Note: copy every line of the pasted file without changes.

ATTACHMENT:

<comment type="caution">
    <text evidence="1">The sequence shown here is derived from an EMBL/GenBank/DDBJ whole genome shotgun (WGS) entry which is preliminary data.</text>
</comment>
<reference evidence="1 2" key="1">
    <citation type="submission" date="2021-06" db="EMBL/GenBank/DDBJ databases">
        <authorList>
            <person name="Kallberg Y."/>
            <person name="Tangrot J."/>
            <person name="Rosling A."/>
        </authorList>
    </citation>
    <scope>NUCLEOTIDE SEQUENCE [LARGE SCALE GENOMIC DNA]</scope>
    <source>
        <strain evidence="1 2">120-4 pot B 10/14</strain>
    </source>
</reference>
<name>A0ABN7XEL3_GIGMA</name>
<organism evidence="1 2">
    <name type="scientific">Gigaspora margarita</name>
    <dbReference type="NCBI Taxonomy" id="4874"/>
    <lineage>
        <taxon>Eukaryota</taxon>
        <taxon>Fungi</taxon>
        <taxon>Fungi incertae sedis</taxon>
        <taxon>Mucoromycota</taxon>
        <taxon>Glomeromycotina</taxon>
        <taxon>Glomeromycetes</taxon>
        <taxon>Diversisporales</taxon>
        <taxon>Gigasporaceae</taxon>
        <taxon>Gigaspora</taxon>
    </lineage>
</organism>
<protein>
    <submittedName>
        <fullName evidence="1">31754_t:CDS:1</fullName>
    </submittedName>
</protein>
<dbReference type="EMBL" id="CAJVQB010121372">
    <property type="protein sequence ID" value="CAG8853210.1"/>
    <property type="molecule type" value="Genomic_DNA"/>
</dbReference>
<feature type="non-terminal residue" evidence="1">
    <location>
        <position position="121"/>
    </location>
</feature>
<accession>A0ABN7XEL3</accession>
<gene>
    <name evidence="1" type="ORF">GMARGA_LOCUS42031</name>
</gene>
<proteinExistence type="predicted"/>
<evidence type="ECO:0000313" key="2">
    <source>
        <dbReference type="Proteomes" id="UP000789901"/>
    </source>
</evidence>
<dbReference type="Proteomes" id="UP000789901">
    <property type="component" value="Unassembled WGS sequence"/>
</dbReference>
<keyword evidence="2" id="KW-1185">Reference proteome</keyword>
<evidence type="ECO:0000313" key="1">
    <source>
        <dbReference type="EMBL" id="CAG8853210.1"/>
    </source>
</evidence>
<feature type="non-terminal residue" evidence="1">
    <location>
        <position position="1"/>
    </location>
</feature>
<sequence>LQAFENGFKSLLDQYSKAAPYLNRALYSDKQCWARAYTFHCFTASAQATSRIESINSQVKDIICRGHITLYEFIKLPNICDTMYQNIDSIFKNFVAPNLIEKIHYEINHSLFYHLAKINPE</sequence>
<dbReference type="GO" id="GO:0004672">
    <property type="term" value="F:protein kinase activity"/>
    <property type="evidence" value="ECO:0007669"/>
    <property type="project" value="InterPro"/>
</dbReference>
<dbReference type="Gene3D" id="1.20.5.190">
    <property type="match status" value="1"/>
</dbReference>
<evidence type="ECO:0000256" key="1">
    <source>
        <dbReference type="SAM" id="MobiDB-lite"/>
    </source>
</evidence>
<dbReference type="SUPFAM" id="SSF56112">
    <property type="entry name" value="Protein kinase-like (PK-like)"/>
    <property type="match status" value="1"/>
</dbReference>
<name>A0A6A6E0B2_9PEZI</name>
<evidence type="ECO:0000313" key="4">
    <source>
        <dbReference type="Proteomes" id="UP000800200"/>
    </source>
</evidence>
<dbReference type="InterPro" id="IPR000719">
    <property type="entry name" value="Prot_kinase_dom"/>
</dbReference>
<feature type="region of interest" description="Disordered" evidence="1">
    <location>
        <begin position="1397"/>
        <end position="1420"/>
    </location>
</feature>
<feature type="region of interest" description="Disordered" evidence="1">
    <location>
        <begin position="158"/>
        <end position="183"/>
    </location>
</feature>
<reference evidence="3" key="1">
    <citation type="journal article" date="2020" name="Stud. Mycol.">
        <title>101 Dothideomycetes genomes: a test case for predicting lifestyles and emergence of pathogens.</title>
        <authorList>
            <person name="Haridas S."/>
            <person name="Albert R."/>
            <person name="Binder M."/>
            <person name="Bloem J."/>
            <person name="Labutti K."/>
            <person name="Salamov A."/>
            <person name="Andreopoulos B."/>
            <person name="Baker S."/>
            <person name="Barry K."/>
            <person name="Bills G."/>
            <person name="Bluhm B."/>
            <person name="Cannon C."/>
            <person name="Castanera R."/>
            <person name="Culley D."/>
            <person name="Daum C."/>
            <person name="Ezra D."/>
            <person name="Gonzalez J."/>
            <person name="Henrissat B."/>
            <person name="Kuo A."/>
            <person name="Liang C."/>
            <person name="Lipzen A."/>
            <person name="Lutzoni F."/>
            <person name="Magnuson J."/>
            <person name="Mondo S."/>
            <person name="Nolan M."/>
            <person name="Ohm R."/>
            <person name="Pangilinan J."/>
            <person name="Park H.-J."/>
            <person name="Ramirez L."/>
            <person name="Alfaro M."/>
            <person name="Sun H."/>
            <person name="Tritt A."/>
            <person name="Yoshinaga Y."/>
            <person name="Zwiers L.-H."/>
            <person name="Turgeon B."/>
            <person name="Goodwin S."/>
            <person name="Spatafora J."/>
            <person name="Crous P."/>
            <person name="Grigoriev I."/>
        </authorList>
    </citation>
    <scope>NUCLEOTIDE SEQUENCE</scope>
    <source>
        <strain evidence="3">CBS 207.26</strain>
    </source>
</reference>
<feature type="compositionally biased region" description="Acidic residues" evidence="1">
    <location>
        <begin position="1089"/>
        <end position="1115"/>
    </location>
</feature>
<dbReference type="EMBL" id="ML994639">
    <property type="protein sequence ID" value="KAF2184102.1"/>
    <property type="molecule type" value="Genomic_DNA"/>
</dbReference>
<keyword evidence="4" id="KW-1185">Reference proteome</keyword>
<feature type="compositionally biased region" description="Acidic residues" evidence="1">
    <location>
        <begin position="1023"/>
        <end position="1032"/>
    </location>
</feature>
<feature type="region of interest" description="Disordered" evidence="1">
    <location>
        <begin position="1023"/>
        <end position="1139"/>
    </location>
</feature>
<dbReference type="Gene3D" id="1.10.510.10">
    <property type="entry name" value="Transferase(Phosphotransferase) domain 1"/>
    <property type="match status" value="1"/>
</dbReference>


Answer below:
<comment type="caution">
    <text evidence="1">The sequence shown here is derived from an EMBL/GenBank/DDBJ whole genome shotgun (WGS) entry which is preliminary data.</text>
</comment>
<reference evidence="1 2" key="1">
    <citation type="submission" date="2021-06" db="EMBL/GenBank/DDBJ databases">
        <authorList>
            <person name="Kallberg Y."/>
            <person name="Tangrot J."/>
            <person name="Rosling A."/>
        </authorList>
    </citation>
    <scope>NUCLEOTIDE SEQUENCE [LARGE SCALE GENOMIC DNA]</scope>
    <source>
        <strain evidence="1 2">120-4 pot B 10/14</strain>
    </source>
</reference>
<name>A0ABN7XEL3_GIGMA</name>
<organism evidence="1 2">
    <name type="scientific">Gigaspora margarita</name>
    <dbReference type="NCBI Taxonomy" id="4874"/>
    <lineage>
        <taxon>Eukaryota</taxon>
        <taxon>Fungi</taxon>
        <taxon>Fungi incertae sedis</taxon>
        <taxon>Mucoromycota</taxon>
        <taxon>Glomeromycotina</taxon>
        <taxon>Glomeromycetes</taxon>
        <taxon>Diversisporales</taxon>
        <taxon>Gigasporaceae</taxon>
        <taxon>Gigaspora</taxon>
    </lineage>
</organism>
<protein>
    <submittedName>
        <fullName evidence="1">31754_t:CDS:1</fullName>
    </submittedName>
</protein>
<dbReference type="EMBL" id="CAJVQB010121372">
    <property type="protein sequence ID" value="CAG8853210.1"/>
    <property type="molecule type" value="Genomic_DNA"/>
</dbReference>
<feature type="non-terminal residue" evidence="1">
    <location>
        <position position="121"/>
    </location>
</feature>
<accession>A0ABN7XEL3</accession>
<gene>
    <name evidence="1" type="ORF">GMARGA_LOCUS42031</name>
</gene>
<proteinExistence type="predicted"/>
<evidence type="ECO:0000313" key="2">
    <source>
        <dbReference type="Proteomes" id="UP000789901"/>
    </source>
</evidence>
<dbReference type="Proteomes" id="UP000789901">
    <property type="component" value="Unassembled WGS sequence"/>
</dbReference>
<keyword evidence="2" id="KW-1185">Reference proteome</keyword>
<evidence type="ECO:0000313" key="1">
    <source>
        <dbReference type="EMBL" id="CAG8853210.1"/>
    </source>
</evidence>
<feature type="non-terminal residue" evidence="1">
    <location>
        <position position="1"/>
    </location>
</feature>
<sequence>LQAFENGFKSLLDQYSKAAPYLNRALYSDKQCWARAYTFHCFTASAQATSRIESINSQVKDIICRGHITLYEFIKLPNICDTMYQNIDSIFKNFVAPNLIEKIHYEINHSLFYHLAKINPE</sequence>
<dbReference type="GO" id="GO:0004672">
    <property type="term" value="F:protein kinase activity"/>
    <property type="evidence" value="ECO:0007669"/>
    <property type="project" value="InterPro"/>
</dbReference>
<dbReference type="Gene3D" id="1.20.5.190">
    <property type="match status" value="1"/>
</dbReference>
<evidence type="ECO:0000256" key="1">
    <source>
        <dbReference type="SAM" id="MobiDB-lite"/>
    </source>
</evidence>
<dbReference type="SUPFAM" id="SSF56112">
    <property type="entry name" value="Protein kinase-like (PK-like)"/>
    <property type="match status" value="1"/>
</dbReference>
<name>A0A6A6E0B2_9PEZI</name>
<evidence type="ECO:0000313" key="4">
    <source>
        <dbReference type="Proteomes" id="UP000800200"/>
    </source>
</evidence>
<dbReference type="InterPro" id="IPR000719">
    <property type="entry name" value="Prot_kinase_dom"/>
</dbReference>
<feature type="region of interest" description="Disordered" evidence="1">
    <location>
        <begin position="1397"/>
        <end position="1420"/>
    </location>
</feature>
<feature type="region of interest" description="Disordered" evidence="1">
    <location>
        <begin position="158"/>
        <end position="183"/>
    </location>
</feature>
<reference evidence="3" key="1">
    <citation type="journal article" date="2020" name="Stud. Mycol.">
        <title>101 Dothideomycetes genomes: a test case for predicting lifestyles and emergence of pathogens.</title>
        <authorList>
            <person name="Haridas S."/>
            <person name="Albert R."/>
            <person name="Binder M."/>
            <person name="Bloem J."/>
            <person name="Labutti K."/>
            <person name="Salamov A."/>
            <person name="Andreopoulos B."/>
            <person name="Baker S."/>
            <person name="Barry K."/>
            <person name="Bills G."/>
            <person name="Bluhm B."/>
            <person name="Cannon C."/>
            <person name="Castanera R."/>
            <person name="Culley D."/>
            <person name="Daum C."/>
            <person name="Ezra D."/>
            <person name="Gonzalez J."/>
            <person name="Henrissat B."/>
            <person name="Kuo A."/>
            <person name="Liang C."/>
            <person name="Lipzen A."/>
            <person name="Lutzoni F."/>
            <person name="Magnuson J."/>
            <person name="Mondo S."/>
            <person name="Nolan M."/>
            <person name="Ohm R."/>
            <person name="Pangilinan J."/>
            <person name="Park H.-J."/>
            <person name="Ramirez L."/>
            <person name="Alfaro M."/>
            <person name="Sun H."/>
            <person name="Tritt A."/>
            <person name="Yoshinaga Y."/>
            <person name="Zwiers L.-H."/>
            <person name="Turgeon B."/>
            <person name="Goodwin S."/>
            <person name="Spatafora J."/>
            <person name="Crous P."/>
            <person name="Grigoriev I."/>
        </authorList>
    </citation>
    <scope>NUCLEOTIDE SEQUENCE</scope>
    <source>
        <strain evidence="3">CBS 207.26</strain>
    </source>
</reference>
<feature type="compositionally biased region" description="Acidic residues" evidence="1">
    <location>
        <begin position="1089"/>
        <end position="1115"/>
    </location>
</feature>
<dbReference type="EMBL" id="ML994639">
    <property type="protein sequence ID" value="KAF2184102.1"/>
    <property type="molecule type" value="Genomic_DNA"/>
</dbReference>
<keyword evidence="4" id="KW-1185">Reference proteome</keyword>
<feature type="compositionally biased region" description="Acidic residues" evidence="1">
    <location>
        <begin position="1023"/>
        <end position="1032"/>
    </location>
</feature>
<feature type="region of interest" description="Disordered" evidence="1">
    <location>
        <begin position="1023"/>
        <end position="1139"/>
    </location>
</feature>
<dbReference type="Gene3D" id="1.10.510.10">
    <property type="entry name" value="Transferase(Phosphotransferase) domain 1"/>
    <property type="match status" value="1"/>
</dbReference>